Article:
Superior Fire Teaches CPR To Students
SUPERIOR, Wis. – “It’s really the important age of when they start getting the motor skills and the intellectual ability to offer aid to someone more than just calling 911. At an early age we can teach kids how to call 911 when they need that, but at this age we can actually start having interventions to actually help the person that’s having a medical emergency,” Superior Fire Department Fire Chief, Camron Vollbrecht says.
Over at Superior Middle School on Monday, 7th grade students received a visit from the Superior Fire Department, giving them a firsthand experience on how to properly conduct hands only CPR and use an AED for health emergencies.
“It’s going to take three to five minutes for a firefighter or a first responder to show up at their house. So, in that meantime, the person if they’re having a cardiac episode is not getting blood flow or oxygen to the brain. So, having early CPR, getting the blood moving through the body is going to be beneficial in the long run for the survivability and viability of that person,” Vollbrecht says.
This program is part of the 7th grade health class’s Heart, Health, and Safety Week. The class started the year learning about topics like mental health, nutrition, and disease. Now in the CPR and AED unit, Health class staff say learning about the topic in a hands-on format is optimal for those emergency relevant skills to sink in.
“I think that it is really important that the Superior Fire Department did come in because they [Students] get learning from us health teachers all day long and it’s nice to have like different faces in the community to come into the school to show that support and teach the students,” Superior Middle School 7th Grade Health Teacher, Maura Halverson says.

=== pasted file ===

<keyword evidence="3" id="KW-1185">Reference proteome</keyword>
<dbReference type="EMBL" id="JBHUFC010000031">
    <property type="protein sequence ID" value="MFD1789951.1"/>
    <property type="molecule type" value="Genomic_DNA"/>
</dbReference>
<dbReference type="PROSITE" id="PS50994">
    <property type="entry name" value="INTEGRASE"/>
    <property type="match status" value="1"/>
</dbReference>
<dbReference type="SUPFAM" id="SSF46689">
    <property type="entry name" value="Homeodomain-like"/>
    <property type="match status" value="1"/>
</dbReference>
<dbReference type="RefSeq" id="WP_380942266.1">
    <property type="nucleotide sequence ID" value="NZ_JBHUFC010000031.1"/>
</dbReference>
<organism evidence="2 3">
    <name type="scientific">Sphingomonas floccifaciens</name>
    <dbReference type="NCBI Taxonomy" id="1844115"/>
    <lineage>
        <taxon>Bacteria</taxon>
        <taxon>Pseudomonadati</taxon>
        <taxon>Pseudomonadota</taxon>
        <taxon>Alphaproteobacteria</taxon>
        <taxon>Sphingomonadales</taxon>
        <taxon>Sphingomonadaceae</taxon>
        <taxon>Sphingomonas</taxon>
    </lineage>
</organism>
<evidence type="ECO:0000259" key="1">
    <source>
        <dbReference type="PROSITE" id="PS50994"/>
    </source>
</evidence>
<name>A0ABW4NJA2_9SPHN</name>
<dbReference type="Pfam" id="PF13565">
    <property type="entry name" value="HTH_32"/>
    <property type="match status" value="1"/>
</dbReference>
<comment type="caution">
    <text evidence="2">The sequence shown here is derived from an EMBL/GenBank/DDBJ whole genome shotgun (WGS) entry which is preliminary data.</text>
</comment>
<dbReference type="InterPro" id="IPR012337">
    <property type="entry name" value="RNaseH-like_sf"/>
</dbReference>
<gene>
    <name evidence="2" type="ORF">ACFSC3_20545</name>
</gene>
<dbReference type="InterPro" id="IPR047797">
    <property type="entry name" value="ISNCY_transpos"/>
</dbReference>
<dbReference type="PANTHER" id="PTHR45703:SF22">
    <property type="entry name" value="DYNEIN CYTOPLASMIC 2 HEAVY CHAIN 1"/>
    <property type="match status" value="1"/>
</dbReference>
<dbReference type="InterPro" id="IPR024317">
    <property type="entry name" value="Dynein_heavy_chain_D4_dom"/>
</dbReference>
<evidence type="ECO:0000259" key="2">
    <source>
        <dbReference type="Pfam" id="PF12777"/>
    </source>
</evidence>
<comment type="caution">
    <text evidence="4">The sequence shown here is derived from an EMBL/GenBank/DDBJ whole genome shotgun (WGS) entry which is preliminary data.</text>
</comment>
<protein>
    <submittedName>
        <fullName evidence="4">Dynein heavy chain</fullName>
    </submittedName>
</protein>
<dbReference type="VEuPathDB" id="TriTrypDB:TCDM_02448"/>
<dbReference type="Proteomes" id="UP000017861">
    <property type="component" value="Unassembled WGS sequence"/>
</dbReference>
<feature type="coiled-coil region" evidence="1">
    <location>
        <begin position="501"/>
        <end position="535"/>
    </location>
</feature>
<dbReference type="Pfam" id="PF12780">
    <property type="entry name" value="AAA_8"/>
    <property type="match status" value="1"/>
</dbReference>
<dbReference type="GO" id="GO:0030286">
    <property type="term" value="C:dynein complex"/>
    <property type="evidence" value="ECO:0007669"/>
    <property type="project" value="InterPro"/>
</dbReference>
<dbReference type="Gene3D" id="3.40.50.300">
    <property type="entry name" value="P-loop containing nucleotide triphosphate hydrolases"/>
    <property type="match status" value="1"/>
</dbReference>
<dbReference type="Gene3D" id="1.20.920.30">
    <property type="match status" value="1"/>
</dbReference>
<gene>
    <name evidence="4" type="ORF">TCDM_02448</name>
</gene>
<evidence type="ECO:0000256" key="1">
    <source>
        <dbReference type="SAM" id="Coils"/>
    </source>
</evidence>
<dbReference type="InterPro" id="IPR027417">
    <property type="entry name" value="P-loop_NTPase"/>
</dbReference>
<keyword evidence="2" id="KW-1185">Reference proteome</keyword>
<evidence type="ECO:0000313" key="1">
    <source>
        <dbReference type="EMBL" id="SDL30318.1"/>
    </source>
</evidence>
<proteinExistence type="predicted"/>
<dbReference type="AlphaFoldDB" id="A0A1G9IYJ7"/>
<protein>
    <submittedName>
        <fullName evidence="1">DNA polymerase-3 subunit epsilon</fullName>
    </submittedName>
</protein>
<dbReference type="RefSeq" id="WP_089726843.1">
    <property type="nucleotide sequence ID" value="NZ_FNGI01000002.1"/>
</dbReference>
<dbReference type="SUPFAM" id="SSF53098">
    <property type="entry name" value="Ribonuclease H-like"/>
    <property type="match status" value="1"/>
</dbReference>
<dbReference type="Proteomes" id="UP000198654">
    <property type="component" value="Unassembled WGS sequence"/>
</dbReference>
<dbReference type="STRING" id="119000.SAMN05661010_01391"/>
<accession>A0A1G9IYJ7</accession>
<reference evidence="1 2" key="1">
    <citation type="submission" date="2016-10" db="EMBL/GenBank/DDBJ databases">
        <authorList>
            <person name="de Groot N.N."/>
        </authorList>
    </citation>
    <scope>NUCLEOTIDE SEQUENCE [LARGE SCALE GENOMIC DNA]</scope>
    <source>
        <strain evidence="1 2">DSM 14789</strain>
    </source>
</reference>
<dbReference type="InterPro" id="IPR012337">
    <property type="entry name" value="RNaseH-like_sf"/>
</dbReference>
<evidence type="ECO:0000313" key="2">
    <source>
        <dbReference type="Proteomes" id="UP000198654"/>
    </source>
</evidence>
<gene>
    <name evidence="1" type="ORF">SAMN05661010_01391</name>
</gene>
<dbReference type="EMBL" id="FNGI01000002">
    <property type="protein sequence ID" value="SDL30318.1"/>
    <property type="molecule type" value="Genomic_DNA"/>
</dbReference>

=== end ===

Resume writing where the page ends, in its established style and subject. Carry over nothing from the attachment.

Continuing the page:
“Having that tactical experience in here where they actually put hands on a mannequin and have actually done those compressions at the timing and the depth rate is really important that they’ll bring that skill forward,” Vollbrecht says.
The Superior Fire Chief says having these visits with students isn’t just beneficial for the kids, but Fire Department staff as well.
“It’s good in a lot of different regards for us. First of all, it’s just getting to know our kids having experience with a firefighter being around, so they are not afraid or intimidated if a firefighter shows up at their house. The students having ability to give CPR prior to our arrival so it’s easier for us when we show up for that patient, we’re not starting from zero at that point, they’ve had some perfusion going on. And for us as firefighters, just meeting kids. They may be the future; they may be working for us someday,” Vollbrecht says.
The Superior Fire Department worked with around 300 students on Monday, adding to the almost 7 thousand that have gone through the program since it began 6 years ago.